The joy of Christ that reaches down to fill all the longing and lonely places that dwell in this heart.

The true joy of the Christmas season and every season in between.

 
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Posted by on December 23, 2014 in Uncategorized

 

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The Greatest Gifts Can’t Be Placed Under a Tree

When I was a child, I talked like a child, I thought like a child, I reasoned like a child. When I became a man, I put the ways of childhood behind me. 1 Corinthians 13:11

I remember when I was a child filling out my Christmas list each year. I would take it to Santa in the hopes that on Christmas morning my most coveted toy would be waiting for me under the tree. A new doll. A Barbie Dream House, A new CD player. My very own phone! The latest and greatest toy or gadget. Some of the coveted gifts I received, but others I did not. And there were also some Christmases I would wake in anticipation only to be disappointed at what I found under that ole pine.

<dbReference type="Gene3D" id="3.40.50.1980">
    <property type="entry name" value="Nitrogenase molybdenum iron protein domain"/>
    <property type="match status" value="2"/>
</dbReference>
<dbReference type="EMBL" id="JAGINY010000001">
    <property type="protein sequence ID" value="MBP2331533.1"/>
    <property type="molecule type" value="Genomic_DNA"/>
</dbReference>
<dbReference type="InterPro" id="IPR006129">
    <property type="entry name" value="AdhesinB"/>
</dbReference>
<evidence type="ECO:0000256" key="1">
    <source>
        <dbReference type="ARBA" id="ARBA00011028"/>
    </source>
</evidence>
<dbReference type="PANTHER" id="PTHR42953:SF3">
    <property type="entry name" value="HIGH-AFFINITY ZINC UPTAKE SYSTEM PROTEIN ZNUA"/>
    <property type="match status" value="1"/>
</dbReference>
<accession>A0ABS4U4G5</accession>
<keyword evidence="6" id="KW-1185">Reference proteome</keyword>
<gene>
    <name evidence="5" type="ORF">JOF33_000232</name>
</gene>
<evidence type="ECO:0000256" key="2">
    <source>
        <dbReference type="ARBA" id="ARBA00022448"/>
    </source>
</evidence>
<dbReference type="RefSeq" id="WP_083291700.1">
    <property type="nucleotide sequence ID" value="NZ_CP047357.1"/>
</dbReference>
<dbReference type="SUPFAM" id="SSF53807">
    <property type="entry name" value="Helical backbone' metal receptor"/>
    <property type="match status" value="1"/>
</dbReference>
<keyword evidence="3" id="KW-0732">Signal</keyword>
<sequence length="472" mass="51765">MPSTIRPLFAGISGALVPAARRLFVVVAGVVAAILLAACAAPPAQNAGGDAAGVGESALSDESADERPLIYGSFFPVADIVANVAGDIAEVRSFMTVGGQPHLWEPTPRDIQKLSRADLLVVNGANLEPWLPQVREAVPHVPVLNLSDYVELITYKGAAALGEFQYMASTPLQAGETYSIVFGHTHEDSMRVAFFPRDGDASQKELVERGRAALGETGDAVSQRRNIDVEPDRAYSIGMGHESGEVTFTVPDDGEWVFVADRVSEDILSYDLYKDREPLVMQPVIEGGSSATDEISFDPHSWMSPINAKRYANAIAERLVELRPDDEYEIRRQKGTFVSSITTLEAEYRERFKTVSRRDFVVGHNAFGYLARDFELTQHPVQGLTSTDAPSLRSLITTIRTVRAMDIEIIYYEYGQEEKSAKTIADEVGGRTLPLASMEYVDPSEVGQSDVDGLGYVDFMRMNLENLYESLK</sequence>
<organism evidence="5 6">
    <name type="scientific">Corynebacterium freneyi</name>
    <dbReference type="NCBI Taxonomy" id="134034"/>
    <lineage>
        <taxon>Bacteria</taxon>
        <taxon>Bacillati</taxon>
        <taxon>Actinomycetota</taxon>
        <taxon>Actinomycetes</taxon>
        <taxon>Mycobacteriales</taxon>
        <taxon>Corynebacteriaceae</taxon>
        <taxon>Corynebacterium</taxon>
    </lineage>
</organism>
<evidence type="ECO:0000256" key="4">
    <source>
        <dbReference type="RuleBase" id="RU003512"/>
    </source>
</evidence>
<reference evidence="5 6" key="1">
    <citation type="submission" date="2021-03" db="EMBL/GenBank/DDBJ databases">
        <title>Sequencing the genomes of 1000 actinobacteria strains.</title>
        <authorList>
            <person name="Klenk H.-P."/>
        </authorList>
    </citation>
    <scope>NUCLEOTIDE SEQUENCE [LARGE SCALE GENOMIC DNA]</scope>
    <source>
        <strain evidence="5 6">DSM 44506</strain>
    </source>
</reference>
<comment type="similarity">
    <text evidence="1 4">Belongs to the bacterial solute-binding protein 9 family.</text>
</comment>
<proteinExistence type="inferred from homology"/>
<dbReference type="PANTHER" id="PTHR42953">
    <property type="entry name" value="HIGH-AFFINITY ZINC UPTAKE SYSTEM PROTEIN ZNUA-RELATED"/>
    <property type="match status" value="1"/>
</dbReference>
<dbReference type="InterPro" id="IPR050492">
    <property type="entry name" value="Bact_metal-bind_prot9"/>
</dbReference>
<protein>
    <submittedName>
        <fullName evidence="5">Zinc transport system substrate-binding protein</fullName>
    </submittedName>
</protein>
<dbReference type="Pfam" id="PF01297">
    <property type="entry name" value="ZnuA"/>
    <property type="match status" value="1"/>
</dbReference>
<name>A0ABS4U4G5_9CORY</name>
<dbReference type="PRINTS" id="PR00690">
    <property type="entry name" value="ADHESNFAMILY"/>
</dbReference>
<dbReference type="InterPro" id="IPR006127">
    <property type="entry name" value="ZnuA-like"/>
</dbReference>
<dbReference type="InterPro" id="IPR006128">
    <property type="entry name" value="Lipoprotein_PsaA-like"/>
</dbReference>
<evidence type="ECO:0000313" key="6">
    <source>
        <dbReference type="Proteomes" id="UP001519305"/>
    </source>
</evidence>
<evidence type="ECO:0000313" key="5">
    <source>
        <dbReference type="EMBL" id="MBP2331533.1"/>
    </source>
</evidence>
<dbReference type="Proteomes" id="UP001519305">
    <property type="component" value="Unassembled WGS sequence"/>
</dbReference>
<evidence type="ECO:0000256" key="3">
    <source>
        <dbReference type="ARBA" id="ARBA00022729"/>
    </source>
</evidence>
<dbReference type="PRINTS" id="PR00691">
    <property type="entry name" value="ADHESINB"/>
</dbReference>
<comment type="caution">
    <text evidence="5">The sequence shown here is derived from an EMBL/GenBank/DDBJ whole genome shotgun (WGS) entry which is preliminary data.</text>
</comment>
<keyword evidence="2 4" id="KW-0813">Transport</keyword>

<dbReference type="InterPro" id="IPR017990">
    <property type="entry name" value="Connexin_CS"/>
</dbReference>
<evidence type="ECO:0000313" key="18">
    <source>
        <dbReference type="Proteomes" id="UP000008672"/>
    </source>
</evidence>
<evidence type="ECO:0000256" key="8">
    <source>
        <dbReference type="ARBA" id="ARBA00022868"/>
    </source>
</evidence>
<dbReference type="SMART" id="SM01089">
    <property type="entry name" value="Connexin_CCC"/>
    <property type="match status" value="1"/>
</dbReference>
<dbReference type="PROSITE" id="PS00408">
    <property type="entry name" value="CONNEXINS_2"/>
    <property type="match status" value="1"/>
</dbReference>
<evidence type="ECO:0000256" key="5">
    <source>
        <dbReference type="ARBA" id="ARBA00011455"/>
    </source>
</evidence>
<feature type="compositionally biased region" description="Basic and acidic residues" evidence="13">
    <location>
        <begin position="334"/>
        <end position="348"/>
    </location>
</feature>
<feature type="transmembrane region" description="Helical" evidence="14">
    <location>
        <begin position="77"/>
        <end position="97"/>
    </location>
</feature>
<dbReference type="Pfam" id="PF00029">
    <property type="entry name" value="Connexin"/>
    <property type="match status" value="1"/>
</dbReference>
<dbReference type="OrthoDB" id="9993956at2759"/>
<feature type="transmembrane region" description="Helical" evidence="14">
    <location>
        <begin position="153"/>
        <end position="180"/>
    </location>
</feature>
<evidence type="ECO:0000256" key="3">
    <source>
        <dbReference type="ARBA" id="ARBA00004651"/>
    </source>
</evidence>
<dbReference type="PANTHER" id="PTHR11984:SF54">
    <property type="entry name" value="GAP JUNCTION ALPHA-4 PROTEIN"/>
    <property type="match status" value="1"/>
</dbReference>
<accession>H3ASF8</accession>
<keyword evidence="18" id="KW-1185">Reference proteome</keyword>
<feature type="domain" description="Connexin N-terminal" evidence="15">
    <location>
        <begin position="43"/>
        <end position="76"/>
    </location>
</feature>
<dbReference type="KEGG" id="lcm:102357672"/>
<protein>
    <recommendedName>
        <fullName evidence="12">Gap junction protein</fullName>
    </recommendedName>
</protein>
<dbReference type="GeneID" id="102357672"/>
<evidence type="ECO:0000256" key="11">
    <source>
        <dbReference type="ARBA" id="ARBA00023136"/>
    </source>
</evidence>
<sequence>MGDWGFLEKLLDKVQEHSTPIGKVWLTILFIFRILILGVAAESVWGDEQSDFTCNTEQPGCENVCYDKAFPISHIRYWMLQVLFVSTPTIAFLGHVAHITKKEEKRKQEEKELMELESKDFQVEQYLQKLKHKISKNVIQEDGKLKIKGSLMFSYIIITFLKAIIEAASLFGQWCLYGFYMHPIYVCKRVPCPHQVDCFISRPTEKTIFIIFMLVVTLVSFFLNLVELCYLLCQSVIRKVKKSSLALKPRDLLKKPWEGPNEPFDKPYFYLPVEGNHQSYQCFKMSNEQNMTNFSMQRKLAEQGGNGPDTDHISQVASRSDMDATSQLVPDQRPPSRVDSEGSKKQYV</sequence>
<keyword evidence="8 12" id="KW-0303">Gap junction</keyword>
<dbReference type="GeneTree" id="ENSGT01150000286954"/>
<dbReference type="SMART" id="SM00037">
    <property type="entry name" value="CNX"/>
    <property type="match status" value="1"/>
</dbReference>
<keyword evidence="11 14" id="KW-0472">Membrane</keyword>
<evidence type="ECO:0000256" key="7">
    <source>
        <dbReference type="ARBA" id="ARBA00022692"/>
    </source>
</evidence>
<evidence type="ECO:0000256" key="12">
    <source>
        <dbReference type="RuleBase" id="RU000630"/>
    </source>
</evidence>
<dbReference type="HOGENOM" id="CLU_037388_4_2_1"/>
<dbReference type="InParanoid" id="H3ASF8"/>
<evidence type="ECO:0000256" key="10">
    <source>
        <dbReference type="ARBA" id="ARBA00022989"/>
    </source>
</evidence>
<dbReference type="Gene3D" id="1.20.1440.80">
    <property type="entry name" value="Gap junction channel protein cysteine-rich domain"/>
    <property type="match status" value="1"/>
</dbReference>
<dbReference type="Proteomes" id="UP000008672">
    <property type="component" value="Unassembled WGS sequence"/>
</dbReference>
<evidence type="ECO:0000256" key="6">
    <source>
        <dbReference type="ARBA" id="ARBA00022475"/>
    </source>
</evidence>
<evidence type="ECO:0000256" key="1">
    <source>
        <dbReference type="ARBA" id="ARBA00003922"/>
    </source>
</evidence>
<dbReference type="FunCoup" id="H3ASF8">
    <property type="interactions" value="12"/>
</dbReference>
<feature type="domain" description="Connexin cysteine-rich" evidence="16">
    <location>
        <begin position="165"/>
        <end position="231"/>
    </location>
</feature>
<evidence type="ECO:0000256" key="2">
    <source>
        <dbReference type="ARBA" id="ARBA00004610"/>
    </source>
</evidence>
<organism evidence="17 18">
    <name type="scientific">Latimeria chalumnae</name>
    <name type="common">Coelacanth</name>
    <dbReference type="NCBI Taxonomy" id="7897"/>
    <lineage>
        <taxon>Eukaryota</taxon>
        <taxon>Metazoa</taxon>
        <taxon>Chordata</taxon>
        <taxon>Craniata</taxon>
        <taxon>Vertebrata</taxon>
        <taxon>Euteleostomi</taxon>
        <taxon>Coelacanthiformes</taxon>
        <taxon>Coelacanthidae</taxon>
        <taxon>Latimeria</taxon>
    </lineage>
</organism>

Delight yourself in the Lord, and he will give you the desires of your heart. Psalm 37:4

I no longer make a list each year and take it to Santa of all the “things” I want to find under my tree. I do give a list or two to family members with grown-up wishes such as fuzzy slippers, pajamas, or Starbucks gift cards. Among the grown-up list of Christmas goodies, I find myself desiring all the things that can’t be wrapped and put under the tree.

I desire a night snuggled under a blanket with a good book.

I desire cuddle sessions with my littles while watching cheesy movies.

I desire taking the time to play a family card game, and letting my kids win!

I desire late night conversations with my teen, my husband; or hour long phone conversations with my mom.